A GPS for Smart Pills

The idea of journeying inside the human body to solve medical problems has been around at least since a hokey sci-fi film popularized the concept in the 1960s, but this approach to medicine has never become real because shrinking rays, sadly, do not exist.

However, researchers have developed proxies for human doctors that are small enough travel through the human body and help diagnose ailments. These “smart pills” are typically swallowed, and as they pass through the digestive tract, they collect health data, record images, and even deliver drugs.

But just like a delivery driver needs to know which street they are on to drop off a pizza at the right address, a smart pill must know its location in the body to do its job well. Now, a team of researchers from Caltech have developed a technological platform that they describe as a “GPS” for smart pills.

“Wireless localization of smart pills or other tiny devices deep inside the body, with high accuracy, is very challenging,” says Azita Emami, the Andrew and Peggy Cherng Professor of Electrical Engineering and Medical Engineering and executive officer for electrical engineering. “But a low-cost solution can open new avenues in diagnosis and treatment of common medical conditions.”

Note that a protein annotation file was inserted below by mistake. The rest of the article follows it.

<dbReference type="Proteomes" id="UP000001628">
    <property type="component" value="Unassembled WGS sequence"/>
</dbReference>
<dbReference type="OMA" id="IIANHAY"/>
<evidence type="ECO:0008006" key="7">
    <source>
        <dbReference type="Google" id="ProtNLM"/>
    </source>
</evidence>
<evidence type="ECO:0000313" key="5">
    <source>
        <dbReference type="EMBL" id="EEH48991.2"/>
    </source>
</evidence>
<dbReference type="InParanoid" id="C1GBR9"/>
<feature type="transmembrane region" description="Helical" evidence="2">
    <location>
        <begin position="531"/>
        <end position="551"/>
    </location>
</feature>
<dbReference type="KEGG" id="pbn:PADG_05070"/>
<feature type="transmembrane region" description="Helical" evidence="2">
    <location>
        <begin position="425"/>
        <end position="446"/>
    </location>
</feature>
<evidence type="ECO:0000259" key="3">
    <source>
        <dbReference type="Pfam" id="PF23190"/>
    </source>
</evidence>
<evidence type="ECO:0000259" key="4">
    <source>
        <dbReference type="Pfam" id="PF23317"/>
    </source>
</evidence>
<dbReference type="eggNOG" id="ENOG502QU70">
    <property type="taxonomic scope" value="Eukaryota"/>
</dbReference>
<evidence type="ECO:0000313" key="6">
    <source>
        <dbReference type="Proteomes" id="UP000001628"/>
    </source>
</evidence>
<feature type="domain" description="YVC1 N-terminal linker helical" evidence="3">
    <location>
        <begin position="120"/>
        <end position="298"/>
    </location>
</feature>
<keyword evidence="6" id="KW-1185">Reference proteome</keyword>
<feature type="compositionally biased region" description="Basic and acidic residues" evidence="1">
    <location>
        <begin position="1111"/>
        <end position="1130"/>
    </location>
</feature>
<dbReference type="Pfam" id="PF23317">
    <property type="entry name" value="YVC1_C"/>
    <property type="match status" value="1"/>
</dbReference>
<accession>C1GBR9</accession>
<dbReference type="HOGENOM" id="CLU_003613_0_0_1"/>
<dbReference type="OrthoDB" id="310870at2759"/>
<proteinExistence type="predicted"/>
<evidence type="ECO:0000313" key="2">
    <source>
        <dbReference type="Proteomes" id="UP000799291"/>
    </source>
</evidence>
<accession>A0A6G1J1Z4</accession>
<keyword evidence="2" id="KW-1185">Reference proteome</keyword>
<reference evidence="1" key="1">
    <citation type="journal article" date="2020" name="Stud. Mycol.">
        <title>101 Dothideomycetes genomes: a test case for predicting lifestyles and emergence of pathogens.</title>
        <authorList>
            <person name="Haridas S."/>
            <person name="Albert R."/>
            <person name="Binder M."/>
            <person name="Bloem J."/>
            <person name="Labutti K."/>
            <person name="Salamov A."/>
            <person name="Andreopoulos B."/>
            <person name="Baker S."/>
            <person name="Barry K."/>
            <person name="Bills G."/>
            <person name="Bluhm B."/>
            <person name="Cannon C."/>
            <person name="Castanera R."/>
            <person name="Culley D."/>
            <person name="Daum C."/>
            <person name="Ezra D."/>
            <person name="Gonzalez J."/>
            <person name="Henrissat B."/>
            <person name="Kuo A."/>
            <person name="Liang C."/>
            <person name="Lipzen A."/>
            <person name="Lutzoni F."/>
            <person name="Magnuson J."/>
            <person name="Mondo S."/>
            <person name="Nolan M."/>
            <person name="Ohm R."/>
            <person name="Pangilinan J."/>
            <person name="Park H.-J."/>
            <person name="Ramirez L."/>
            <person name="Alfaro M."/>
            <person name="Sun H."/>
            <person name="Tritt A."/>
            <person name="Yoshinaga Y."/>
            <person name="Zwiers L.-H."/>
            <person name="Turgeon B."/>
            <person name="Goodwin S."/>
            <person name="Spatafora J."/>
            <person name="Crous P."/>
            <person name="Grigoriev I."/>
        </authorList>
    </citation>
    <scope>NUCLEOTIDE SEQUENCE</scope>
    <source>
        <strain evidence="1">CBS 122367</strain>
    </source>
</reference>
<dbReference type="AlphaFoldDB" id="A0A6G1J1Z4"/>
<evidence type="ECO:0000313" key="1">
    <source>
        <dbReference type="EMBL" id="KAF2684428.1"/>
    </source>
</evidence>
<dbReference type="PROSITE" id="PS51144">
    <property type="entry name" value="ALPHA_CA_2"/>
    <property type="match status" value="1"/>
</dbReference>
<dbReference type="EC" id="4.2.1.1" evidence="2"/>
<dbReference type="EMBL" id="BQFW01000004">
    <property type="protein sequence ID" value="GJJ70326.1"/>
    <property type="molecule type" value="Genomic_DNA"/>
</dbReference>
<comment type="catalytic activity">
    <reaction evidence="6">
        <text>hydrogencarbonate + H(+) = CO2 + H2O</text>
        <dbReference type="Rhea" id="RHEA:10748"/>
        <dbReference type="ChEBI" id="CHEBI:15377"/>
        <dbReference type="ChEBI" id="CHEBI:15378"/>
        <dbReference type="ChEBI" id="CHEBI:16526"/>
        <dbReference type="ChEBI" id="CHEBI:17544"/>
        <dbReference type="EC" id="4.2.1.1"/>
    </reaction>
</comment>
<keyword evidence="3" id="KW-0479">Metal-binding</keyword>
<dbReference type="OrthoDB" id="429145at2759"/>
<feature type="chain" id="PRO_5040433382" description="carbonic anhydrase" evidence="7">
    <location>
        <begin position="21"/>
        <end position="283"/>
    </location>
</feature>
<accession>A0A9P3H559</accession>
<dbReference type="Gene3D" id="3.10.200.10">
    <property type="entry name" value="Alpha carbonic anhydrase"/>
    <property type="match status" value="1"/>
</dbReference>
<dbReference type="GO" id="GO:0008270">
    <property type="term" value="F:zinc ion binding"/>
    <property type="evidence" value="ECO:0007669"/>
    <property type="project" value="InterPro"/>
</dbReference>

Mikhail Shapiro, professor of chemical engineering and medical engineering and Howard Hughes Medical Institute investigator, says there are three possible ways to access locations inside the body to see what is going on.

“We can stick something in there like a colonoscopy device, cut the body open, or you can swallow a little pill that passes through you and makes the relevant measurements,” Shapiro says. “I think most people would choose the latter option if it provides the performance that is needed to diagnose and treat them.”

Caltech doctoral student Saransh Sharma developed this smart-pill technology with Emami and Shapiro, and it was tested in pigs in collaboration with researchers at MIT. A paper describing their work appears in the journal Nature Electronics.

Read more on the TCCI for Neuroscience website